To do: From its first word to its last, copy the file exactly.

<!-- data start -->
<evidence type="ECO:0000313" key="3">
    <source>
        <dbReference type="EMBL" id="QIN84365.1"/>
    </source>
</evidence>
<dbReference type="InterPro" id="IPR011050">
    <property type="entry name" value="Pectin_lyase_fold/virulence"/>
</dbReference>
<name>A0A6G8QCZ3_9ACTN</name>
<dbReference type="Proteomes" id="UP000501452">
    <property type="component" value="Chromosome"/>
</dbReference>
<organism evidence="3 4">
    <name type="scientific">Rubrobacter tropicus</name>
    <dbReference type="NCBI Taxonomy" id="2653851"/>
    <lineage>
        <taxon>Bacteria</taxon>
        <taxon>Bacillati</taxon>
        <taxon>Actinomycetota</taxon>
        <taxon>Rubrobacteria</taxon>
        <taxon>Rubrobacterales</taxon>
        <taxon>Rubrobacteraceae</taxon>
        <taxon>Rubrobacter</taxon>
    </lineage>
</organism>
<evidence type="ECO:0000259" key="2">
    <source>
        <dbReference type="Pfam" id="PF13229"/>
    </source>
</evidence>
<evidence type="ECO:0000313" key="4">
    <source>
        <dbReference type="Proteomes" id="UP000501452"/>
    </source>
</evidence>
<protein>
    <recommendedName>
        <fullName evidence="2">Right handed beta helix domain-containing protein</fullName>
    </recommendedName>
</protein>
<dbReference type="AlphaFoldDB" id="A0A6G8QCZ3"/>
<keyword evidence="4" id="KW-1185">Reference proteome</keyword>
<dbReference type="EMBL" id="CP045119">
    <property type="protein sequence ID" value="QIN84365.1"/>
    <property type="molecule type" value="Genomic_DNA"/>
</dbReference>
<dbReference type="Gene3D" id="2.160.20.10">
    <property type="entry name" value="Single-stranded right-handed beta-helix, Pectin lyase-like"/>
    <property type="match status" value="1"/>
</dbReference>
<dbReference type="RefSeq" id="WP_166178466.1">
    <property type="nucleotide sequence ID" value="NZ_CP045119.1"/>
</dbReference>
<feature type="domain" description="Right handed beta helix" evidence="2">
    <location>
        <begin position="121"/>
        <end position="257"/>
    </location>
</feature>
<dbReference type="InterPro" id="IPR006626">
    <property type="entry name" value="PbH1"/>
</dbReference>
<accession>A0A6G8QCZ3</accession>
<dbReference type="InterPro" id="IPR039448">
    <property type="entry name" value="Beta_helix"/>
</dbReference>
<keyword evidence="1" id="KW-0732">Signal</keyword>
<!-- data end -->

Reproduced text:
<evidence type="ECO:0000313" key="3">
    <source>
        <dbReference type="EMBL" id="QIN84365.1"/>
    </source>
</evidence>
<dbReference type="InterPro" id="IPR011050">
    <property type="entry name" value="Pectin_lyase_fold/virulence"/>
</dbReference>
<name>A0A6G8QCZ3_9ACTN</name>
<dbReference type="Proteomes" id="UP000501452">
    <property type="component" value="Chromosome"/>
</dbReference>
<organism evidence="3 4">
    <name type="scientific">Rubrobacter tropicus</name>
    <dbReference type="NCBI Taxonomy" id="2653851"/>
    <lineage>
        <taxon>Bacteria</taxon>
        <taxon>Bacillati</taxon>
        <taxon>Actinomycetota</taxon>
        <taxon>Rubrobacteria</taxon>
        <taxon>Rubrobacterales</taxon>
        <taxon>Rubrobacteraceae</taxon>
        <taxon>Rubrobacter</taxon>
    </lineage>
</organism>
<evidence type="ECO:0000259" key="2">
    <source>
        <dbReference type="Pfam" id="PF13229"/>
    </source>
</evidence>
<evidence type="ECO:0000313" key="4">
    <source>
        <dbReference type="Proteomes" id="UP000501452"/>
    </source>
</evidence>
<protein>
    <recommendedName>
        <fullName evidence="2">Right handed beta helix domain-containing protein</fullName>
    </recommendedName>
</protein>
<dbReference type="AlphaFoldDB" id="A0A6G8QCZ3"/>
<keyword evidence="4" id="KW-1185">Reference proteome</keyword>
<dbReference type="EMBL" id="CP045119">
    <property type="protein sequence ID" value="QIN84365.1"/>
    <property type="molecule type" value="Genomic_DNA"/>
</dbReference>
<dbReference type="Gene3D" id="2.160.20.10">
    <property type="entry name" value="Single-stranded right-handed beta-helix, Pectin lyase-like"/>
    <property type="match status" value="1"/>
</dbReference>
<dbReference type="RefSeq" id="WP_166178466.1">
    <property type="nucleotide sequence ID" value="NZ_CP045119.1"/>
</dbReference>
<feature type="domain" description="Right handed beta helix" evidence="2">
    <location>
        <begin position="121"/>
        <end position="257"/>
    </location>
</feature>
<dbReference type="InterPro" id="IPR006626">
    <property type="entry name" value="PbH1"/>
</dbReference>
<accession>A0A6G8QCZ3</accession>
<dbReference type="InterPro" id="IPR039448">
    <property type="entry name" value="Beta_helix"/>
</dbReference>
<keyword evidence="1" id="KW-0732">Signal</keyword>